I would later work again with these chefs in Texas after graduating from the CIA. LaFont was from a long lineage of chefs in France and knew classical French cooking like no other chef I have ever met. His grandfather had authored some important culinary books in France, and he always said that any chef who thought they "invented" a new dish was wrong and that it had all had been done before. François Soyer was immersed in the Nouvelle French school of food, and we -- his crew -- always said he loved the taste of blood. At any given time, we had various kinds of wild game hanging in the saucier walk-ins, and every kind of organ meat you could imagine. He also had a love for seafood. We would receive fresh deliveries every couple of days from France, and in the year I was there, I counted eighty different water creatures that came through our kitchen. Where have all the fish gone?

Biggest compliment you're ever received: "You know how to make food taste good," a few words of praise from chef and cookbook author Marion Cunningham, in 1986. That said, it's truly a compliment whenever a customer walks through the front door of your establishment.

What's the best food- or kitchen-related gift you've been given? It's going to sound silly, but during twenty years of eating sushi with my wife, I've always commented on how cool those tin nori boxes are. Last year my wife gave me one for my birthday.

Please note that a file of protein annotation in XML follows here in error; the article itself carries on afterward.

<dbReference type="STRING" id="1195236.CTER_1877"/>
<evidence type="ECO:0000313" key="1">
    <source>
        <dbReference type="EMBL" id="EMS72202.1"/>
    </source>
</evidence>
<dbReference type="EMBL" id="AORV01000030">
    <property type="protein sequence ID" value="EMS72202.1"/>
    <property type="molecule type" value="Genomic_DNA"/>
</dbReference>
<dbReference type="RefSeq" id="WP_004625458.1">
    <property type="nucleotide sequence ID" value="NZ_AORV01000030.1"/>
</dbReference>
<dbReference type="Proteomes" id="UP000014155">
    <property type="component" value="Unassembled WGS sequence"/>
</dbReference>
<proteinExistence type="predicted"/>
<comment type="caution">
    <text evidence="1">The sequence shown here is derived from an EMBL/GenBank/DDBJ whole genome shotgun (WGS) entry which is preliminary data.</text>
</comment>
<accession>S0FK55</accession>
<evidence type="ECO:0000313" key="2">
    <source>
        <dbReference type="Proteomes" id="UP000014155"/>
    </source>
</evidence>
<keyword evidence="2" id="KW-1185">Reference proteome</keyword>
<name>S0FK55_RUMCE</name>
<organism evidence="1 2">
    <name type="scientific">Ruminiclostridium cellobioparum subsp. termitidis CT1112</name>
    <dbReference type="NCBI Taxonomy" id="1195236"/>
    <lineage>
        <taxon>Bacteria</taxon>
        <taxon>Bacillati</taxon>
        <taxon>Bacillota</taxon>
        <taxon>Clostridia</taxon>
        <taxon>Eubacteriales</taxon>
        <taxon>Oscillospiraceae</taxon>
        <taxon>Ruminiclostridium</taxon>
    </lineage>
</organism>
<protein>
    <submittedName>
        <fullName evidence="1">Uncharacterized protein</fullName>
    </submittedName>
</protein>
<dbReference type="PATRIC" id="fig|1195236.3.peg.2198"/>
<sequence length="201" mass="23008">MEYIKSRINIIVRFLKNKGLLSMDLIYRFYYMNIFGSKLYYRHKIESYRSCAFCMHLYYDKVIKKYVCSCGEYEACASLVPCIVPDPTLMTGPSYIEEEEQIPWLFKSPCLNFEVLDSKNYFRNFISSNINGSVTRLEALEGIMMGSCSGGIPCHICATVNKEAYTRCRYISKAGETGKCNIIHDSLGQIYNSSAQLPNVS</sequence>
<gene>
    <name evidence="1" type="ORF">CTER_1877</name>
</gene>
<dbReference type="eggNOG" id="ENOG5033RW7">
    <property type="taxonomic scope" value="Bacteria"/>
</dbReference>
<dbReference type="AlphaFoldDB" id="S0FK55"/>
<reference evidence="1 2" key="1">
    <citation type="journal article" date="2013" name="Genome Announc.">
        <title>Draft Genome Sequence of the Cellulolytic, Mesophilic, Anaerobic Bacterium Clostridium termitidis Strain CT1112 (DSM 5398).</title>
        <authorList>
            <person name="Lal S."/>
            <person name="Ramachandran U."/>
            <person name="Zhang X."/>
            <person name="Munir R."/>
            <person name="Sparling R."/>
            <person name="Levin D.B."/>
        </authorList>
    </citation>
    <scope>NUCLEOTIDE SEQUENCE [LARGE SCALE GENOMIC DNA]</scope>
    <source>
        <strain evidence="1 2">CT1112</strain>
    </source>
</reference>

What are your favorite wines and/or beers? Silver Patrón and Heineken, but in a pinch, a Vieux Telégraphe Châteauneuf du Pape 2005.

One book that every chef should read: The Art of Eating, by M.F.K. Fisher. She was the greatest food writer of all time -- almost like Steinbeck in her prose, in that you can nearly smell what she's writing about. When she describes biting into a slice of sweet buttered pumpernickel bread and chasing it down with a briny oyster, for example, doesn't your mouth just salivate? I also really like On Food and Cooking, by Harold McGee, for its fundamentals. He teaches us to ask why, which is so important and yet so overlooked.